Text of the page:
Confronting Global Poverty: Think Globally, Act Locally

By Victoria Clarizio
Staff Writer

You may be hearing this slogan around campus a lot and wondering what exactly it means.  The United States Catholic Conference of Bishops actually came up with the initiative which Campus Ministry then adopted and made their own.  This initiative is meant to educate and motivate the people of the United States to take a more active role in fighting global poverty.  The document which outlines the framework of it states that the purpose is to, “defend the life and dignity of people living in poverty throughout the world, and urge our nation to act in response to the many faces of poverty.”  We personalized this mission by thinking about what we could do locally to confront global poverty.

So what exactly does this theme mean for us?   “Confronting Global Poverty calls everyone of us to recognize the most pressing needs in our world and to seek ways to help alleviate poverty by working side-by-side with others to improve living conditions for all in need,”  said Amy Fotta, Assistant Director of Campus Ministry. Student Leader Dana Thomson interprets this theme to mean that “by acting locally we can impact things around the world.”  Confronting global poverty is also about bringing awareness to those without a voice, the marginalized of our society.  Student Leader Jill Troiano sees the theme as a “way we tackle local hunger and homelessness while making people aware of the larger global issues.”

So now you might be asking, well what can I do?  The answer is that there are lots of opportunities for you to serve in our local community.  In these dire economic times, it is more important than ever to reach out to our fellow human beings.  This is especially true in Pennsylvania.  With the delay in budget approval, much of the money that social service agencies rely on has not been available.  That means cutting programs that help people. This also means that, more than ever, it falls to us to lend a hand to those in need.  Thomson believes that, “you have to start small to make a difference.”  There are opportunities to volunteer right here in Scranton at St. Francis Kitchen, homeless shelters, and food and clothing pantries. We will be holding numerous food drives throughout the semester to assist the food pantries that are struggling to make ends meet.  A spring break service trip is a wonderful chance for a longer period of service and perhaps a chance to make a difference in another part of our country.  It’s in taking these small steps, fighting poverty one person at a time, that we can eventually end global poverty.  Student Leader Megan Hannon knows the impact that one person can have. “Volunteering locally, even one time, can help fight global poverty,” said Ms. Hannon.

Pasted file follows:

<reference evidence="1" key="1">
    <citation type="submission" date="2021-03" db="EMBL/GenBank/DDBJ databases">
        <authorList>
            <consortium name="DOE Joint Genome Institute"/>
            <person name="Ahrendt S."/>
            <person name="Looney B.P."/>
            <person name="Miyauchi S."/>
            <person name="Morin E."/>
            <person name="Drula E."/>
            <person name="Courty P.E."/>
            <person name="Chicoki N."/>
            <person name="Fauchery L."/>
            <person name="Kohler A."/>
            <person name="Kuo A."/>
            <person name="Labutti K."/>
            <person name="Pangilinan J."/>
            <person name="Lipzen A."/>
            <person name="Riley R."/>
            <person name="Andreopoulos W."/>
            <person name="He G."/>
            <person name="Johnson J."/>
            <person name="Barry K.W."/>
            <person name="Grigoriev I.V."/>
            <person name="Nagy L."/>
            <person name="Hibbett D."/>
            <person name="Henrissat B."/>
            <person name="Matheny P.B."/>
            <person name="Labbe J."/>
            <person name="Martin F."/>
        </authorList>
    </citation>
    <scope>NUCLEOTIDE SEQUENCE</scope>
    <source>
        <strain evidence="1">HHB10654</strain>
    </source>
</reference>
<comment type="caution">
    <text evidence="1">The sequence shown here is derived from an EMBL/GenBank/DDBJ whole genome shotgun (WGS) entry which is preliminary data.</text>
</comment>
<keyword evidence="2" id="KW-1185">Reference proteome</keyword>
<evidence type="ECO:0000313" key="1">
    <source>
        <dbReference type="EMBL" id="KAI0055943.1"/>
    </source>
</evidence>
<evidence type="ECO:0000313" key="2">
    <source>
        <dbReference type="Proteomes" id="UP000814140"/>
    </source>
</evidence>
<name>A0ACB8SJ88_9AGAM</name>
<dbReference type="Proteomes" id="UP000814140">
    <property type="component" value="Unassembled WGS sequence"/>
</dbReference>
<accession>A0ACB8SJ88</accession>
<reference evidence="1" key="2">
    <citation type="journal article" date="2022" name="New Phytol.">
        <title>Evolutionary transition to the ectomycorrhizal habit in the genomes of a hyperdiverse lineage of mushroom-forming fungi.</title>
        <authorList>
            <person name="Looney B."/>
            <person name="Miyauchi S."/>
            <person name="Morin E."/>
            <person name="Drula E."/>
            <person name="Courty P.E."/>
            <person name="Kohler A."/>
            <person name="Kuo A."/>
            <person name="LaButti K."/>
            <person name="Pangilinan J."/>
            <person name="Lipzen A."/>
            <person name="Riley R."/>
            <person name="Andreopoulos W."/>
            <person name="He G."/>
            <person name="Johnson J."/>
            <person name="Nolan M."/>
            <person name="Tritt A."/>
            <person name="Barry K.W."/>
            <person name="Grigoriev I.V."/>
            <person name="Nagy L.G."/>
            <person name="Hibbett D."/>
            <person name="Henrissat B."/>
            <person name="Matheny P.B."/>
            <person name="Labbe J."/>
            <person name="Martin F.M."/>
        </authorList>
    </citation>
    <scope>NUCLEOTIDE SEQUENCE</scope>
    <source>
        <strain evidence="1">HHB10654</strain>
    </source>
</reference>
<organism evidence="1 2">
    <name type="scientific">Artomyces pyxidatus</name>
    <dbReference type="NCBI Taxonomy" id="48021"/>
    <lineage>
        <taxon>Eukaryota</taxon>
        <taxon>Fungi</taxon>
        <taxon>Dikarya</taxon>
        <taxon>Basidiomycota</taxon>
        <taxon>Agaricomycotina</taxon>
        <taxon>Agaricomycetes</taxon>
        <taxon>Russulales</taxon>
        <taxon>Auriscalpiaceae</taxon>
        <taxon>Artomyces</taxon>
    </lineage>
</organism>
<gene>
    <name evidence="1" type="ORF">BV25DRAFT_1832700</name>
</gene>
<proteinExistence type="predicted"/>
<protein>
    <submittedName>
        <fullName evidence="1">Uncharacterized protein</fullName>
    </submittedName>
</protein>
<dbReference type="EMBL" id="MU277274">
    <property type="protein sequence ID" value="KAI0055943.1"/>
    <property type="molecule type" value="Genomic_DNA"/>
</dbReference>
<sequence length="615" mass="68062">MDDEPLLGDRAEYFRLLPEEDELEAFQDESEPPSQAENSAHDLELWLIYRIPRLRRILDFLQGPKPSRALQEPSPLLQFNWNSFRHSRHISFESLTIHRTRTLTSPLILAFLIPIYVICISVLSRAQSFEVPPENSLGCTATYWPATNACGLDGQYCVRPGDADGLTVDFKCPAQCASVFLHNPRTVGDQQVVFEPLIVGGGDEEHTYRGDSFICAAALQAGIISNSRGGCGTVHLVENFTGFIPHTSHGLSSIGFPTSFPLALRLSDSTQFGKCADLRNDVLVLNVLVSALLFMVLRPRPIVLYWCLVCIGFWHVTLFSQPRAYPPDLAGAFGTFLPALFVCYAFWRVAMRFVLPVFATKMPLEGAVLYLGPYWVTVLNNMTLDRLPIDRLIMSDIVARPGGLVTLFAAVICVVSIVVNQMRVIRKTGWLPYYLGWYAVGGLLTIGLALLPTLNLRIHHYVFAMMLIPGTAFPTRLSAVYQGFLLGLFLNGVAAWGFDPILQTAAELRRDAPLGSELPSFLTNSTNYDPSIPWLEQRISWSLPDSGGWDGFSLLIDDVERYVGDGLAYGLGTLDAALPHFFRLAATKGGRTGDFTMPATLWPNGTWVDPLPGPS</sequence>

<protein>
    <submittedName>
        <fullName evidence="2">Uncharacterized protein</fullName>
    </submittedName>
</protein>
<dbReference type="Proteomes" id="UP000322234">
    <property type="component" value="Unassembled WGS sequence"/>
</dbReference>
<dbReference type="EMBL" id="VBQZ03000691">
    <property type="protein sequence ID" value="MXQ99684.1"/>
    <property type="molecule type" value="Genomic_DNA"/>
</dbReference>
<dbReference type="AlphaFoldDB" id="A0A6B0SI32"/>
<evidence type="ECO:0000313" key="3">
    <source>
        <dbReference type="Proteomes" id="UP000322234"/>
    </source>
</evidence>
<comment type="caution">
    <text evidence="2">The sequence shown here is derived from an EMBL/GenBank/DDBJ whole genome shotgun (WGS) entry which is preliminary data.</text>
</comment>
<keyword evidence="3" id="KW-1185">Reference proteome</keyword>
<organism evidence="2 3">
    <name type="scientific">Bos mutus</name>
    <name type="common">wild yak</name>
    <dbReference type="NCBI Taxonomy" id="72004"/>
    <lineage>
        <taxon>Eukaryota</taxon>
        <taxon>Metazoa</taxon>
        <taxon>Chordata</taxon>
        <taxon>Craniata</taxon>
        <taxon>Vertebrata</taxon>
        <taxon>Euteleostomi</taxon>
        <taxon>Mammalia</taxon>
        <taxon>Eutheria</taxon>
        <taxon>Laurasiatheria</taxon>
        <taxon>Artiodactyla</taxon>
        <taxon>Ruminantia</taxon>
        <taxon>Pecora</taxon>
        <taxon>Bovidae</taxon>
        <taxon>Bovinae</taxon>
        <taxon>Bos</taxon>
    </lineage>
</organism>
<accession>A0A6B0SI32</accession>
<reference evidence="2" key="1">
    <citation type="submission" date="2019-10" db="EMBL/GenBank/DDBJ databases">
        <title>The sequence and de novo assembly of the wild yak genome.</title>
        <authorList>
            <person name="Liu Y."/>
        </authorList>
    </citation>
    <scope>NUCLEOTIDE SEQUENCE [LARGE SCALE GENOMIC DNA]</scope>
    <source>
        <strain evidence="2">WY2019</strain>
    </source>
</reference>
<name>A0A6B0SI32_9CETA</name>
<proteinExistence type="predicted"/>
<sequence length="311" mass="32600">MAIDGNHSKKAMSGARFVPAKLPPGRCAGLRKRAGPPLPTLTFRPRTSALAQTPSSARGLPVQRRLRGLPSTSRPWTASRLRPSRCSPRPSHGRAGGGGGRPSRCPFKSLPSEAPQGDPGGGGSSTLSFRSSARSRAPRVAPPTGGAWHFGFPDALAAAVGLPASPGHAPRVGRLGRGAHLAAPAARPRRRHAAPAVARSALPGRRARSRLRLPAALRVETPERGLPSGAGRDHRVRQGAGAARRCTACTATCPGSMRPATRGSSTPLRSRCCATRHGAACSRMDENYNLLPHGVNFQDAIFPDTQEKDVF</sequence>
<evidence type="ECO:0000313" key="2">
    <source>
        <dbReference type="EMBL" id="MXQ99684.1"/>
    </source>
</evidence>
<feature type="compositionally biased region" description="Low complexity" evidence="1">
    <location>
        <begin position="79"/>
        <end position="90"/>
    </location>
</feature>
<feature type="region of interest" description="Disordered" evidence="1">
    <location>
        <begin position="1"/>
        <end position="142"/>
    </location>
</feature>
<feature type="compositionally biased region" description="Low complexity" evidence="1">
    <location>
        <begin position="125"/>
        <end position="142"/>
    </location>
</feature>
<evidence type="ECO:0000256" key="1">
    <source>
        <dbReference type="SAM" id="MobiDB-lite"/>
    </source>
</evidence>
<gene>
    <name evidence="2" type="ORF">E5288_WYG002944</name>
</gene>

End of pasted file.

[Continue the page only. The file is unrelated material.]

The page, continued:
Even when presented with all of these ways to make a difference in our local community, placing it within a global context can seem overwhelming.  Amy Fotta realizes this, but has a hopeful answer to the feeling of hopelessness. “This is a very daunting call, until you consider the second part of the theme; ‘thinking globally; acting locally,” she said. “Rather than feeling overwhelmed and helpless in the face of the seemingly insurmountable challenges of confronting Global Poverty, allow the recognition of great need be a call to action and response to the ‘poverty’ we face right in our own community.  Serve and learn; Learn and serve!”